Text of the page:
What makes for a great VET project?

Making a VET project a reality cannot happen without proper tactics for the entirety of the initiative. Management needs to prepare well ahead in order to create lasting impact for everyone involved. In order to make devising a project easier, we’ve broken down the execution into four phases, that will help you evaluate your resources, timelines, objectives and evaluation too.


The first phase of each great VET project is the planning. The following elements need to be made clear:

  • Target audience
  • Vision of project
  • Responsibilities of people involved
  • Needs for partnerships
  • SWOT analysis
  • Exact objectives of the project
  • Management best practices
  • Resources allocated
  • Dissemination and communication strategy
  • Expected results and evaluation methods

As we can see, a good planning phase helps us have a beforehand overview about the entire project from beginning to end.

If you feel you’re stuck in this phase, make sure to read more on how design thinking can help you adapt easy-to-use mental frameworks for sketching up projects and validating them against facts and feedback.


Once planning has started and you have the necessary resources to start your own VET project, a thorough preparation phase is due. This is the period in which you’ll:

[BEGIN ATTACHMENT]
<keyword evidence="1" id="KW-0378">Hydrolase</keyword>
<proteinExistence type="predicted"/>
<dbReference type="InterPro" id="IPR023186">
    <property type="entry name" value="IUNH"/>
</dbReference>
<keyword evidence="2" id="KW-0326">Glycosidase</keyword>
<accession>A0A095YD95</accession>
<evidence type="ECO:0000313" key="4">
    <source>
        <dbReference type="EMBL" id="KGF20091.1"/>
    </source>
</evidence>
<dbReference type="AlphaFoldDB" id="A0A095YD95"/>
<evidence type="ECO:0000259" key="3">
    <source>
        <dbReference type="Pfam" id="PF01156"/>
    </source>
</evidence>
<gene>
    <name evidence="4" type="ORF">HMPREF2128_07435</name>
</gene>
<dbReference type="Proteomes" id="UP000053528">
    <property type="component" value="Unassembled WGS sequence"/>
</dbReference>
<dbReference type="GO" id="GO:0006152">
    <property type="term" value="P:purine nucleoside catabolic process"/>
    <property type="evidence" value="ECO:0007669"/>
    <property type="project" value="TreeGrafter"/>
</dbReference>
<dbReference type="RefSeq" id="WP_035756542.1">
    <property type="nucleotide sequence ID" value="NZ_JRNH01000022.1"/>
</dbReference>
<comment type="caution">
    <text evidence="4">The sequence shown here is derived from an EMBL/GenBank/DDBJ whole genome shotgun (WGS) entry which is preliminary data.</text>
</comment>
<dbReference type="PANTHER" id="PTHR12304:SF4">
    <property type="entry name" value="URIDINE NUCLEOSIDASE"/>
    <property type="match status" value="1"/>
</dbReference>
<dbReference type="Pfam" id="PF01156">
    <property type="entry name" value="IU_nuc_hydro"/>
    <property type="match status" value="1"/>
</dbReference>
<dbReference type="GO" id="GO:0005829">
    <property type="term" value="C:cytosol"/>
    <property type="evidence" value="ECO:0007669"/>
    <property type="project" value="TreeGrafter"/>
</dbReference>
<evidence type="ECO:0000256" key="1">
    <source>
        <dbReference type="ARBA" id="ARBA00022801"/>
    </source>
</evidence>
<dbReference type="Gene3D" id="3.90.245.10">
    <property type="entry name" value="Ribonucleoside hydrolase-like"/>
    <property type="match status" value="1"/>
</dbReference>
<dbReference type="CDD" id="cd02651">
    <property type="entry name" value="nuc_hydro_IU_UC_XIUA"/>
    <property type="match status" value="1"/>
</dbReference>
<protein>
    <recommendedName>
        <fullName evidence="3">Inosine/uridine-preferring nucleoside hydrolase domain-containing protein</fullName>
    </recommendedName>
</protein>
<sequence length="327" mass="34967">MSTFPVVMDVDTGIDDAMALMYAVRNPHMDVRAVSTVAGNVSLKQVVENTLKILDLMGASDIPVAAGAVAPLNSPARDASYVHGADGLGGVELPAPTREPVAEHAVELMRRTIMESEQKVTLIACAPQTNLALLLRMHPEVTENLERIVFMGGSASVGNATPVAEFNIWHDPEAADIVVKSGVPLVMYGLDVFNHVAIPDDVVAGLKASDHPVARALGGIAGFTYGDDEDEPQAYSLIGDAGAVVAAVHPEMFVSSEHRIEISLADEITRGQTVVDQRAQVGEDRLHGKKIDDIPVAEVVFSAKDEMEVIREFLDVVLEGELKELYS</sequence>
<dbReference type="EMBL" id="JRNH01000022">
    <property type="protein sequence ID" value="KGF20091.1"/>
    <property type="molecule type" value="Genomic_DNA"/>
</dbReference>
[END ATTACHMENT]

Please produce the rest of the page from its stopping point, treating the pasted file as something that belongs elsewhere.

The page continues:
• Set management frameworks and project management in place
  • Have resources in place before the programme starts, this includes expertise, scheduling, infrastructure and other miscellaneous tools.
  • Make last-minute adjustments to expectations
  • Set up communicational materials and collaterals
  • Boost partnerships and prepare peers for the beginning of the project
  • Align values and objectives once more.


If planned well-ahead, execution shouldn’t be the bottleneck of the programme. Even with the best management practices, however, unexpected events can arise, and it’s important to be prepared to change course, iterate and learn from mistakes during the programme. This will help keep expectations flexible, and make sure the satisfaction and engagement levels stay up during the project.

During execution, it advised, to keep monthly or bi-weekly retrospective meetings with management, to change course quickly, to improve on metrics and to give feedback to stakeholders involved.

Iterative model of lean management


The last phase of your project is the evaluation. In case you have set firm principles on managing and monitoring your project, the last phase should already be about filling in your frameworks with the necessary data from the project, and from the follow-up period if you’ve planned one too. Obviously, these projects not only have immediate results, but optimally bring long-lasting changes to those in our target audiences.

In case you’re dissatisfied with your results, do not hesitate to evaluate your project’s weaknesses, learn from them and make the necessary changes next time. Your experience and knowledge will only amass and you’ll become more savvy in the long-run, bringing you the fruits of success